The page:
posted on Feb, 14 2005 @ 08:38 AM
Just read from a news service, troubling stuff!!
Vicious new AIDS strain
World's first case of drug-resistant strain found here
BY FRANK LOMBARDI
DAILY NEWS CITY HALL BUREAU
City Health Commissioner Thomas Frieden uses charts yesterday to explain devastating impact of newly discovered HIV superstrain that can evolve into
full-blown AIDS in only two months.
What you need to know
A previously unknown superstrain of the virus that causes AIDS has been diagnosed in the city, sparking fears among health officials and the gay
So far only one case has been found in the world - a New York man in his mid-40s who had unprotected sex with multiple men in October.
City and federal experts believe it's the first time this mutated strain of HIV has been reported anywhere.
It is virtually drug-resistant and progresses in a matter of months from HIV infection to full-blown AIDS, a process that normally takes 10 or more
years. In this man's case it took only two months.
"I've been living with HIV since 1981, and I was dreading this day, because I knew this day would come when multidrug-resistant strains of the virus
would begin to enter into the community," said Dennis de Leon, president of the Latino Commission on AIDS.
The virus is known technically as a strain of three-class antiretroviral-resistant HIV, or 3-DCR HIV. Simply put, that means it's resistant to three
of the four classes of drugs used to treat HIV.
Usually a cocktail of drugs from the four classes is needed to keep the virus in check.
Those most vulnerable to the virus would be gays and intravenous drug users who share needles. But it could easily spread to the heterosexual
"Potentially, no one is immune," city Health Commissioner Thomas Frieden said.
The new superstrain virus can turn into AIDS in two to 20 months, Frieden said.
The man diagnosed with the virus, who is not being identified by officials, has AIDS and his prognosis is bleak.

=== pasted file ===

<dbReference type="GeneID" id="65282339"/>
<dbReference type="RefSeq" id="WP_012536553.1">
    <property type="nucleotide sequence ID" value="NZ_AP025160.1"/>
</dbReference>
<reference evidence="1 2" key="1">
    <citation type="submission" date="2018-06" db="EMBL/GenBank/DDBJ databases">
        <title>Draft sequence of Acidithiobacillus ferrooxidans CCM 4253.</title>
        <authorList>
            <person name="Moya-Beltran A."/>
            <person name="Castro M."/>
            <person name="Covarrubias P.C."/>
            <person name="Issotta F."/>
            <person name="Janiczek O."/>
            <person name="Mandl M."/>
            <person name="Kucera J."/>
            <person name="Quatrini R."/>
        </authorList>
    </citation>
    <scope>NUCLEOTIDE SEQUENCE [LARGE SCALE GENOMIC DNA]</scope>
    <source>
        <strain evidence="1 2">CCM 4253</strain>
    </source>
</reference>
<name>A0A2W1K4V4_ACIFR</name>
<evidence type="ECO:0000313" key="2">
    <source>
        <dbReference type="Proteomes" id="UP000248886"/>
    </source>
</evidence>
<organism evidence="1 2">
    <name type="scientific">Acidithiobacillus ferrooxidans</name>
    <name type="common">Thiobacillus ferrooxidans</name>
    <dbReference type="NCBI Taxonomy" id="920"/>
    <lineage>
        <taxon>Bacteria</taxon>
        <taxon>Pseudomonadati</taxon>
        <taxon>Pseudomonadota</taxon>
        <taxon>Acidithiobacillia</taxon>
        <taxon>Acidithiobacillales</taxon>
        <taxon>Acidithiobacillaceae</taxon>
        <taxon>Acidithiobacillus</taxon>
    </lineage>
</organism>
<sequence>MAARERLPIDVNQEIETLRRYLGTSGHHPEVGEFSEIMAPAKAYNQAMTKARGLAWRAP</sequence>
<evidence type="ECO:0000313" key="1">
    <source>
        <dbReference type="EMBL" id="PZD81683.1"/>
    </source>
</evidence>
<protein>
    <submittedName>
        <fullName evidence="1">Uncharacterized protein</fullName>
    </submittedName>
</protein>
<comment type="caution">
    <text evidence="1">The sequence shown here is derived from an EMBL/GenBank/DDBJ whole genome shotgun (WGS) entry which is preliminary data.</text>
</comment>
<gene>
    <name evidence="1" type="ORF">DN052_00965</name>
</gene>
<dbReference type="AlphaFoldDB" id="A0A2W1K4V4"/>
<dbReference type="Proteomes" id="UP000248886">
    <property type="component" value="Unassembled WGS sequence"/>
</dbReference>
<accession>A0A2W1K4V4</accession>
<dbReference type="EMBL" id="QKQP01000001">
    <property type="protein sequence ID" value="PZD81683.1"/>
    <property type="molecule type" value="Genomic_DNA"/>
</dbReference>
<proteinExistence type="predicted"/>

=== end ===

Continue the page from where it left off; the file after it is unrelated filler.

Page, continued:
An intense investigation is underway to located his sex partners to track the source of the virus and stem its possible spread.
The infected man had repeatedly tested negative for HIV over the past decade, including as late as May 2003.
Last October he was involved in "multiple episodes with multiple partners" of unprotected sex while binging on crystal methamphetamine, a popular
party drug known as the poor man's coc aine, Frieden said.
In December the man developed flulike symptoms and his doctor diagnosed HIV. Further tests by the Aaron Diamond AIDS Research Center in Manhattan
turned up the superstrain virus.
Jay Dobkin, medical director of the AIDS Center at Columbia Presbyterian Medical Center, said:
"Many of us here remember the dark days before there was any effective treatment for HIV, and I think ... [this] should at least be a reminder that
those days could come back."
Frieden and a battery of local HIV/AIDS experts said the best way for people to combat the new strain is to practice safe sex and be tested regularly
for HIV. Anti-retroviral medications have helped to sharply reduce the number of deaths in the city related to HIV. At the peak of the AIDS epidemic
there were 7,102 deaths in the city in 1994, compared with 1,656 in 2003.
Advocates for the gay community said this is a wakeup call about the complacency created by breakthrough treatments.
"It debunks that sense of false comfort we were resting on," said Ana Oliveira, executive director of Gay Men's Health Crisis.
There are more than 88,000 New Yorkers who know they have HIV, the city Health Department says, and it's estimated another 20,000 have it and don't
know it because they haven't been tested.
What you need to know
How is this new strain different from previously known strains of HIV?
The time between infection and developing full-blown AIDS appears to be two to three months, as opposed to years. The new strain is also resistant to
three of the four types of drugs currently used to treat HIV/AIDS.
Can it be treated?
No. Because this strain is multi-drug resistant, the relatively effective "cocktail" treatment of drugs cannot be used.
How many people have been diagnosed with the new strain?
So far, only one - a gay man in his mid-40s.
Who is at risk?
Anyone who has unprotected sex, especially unprotected anal sex, which increases the odds of transmitting all types of sexually transmitted
Could this be the start of a new epidemic?
Yes. But it also could be an isolated incident.
Originally published on February 11, 2005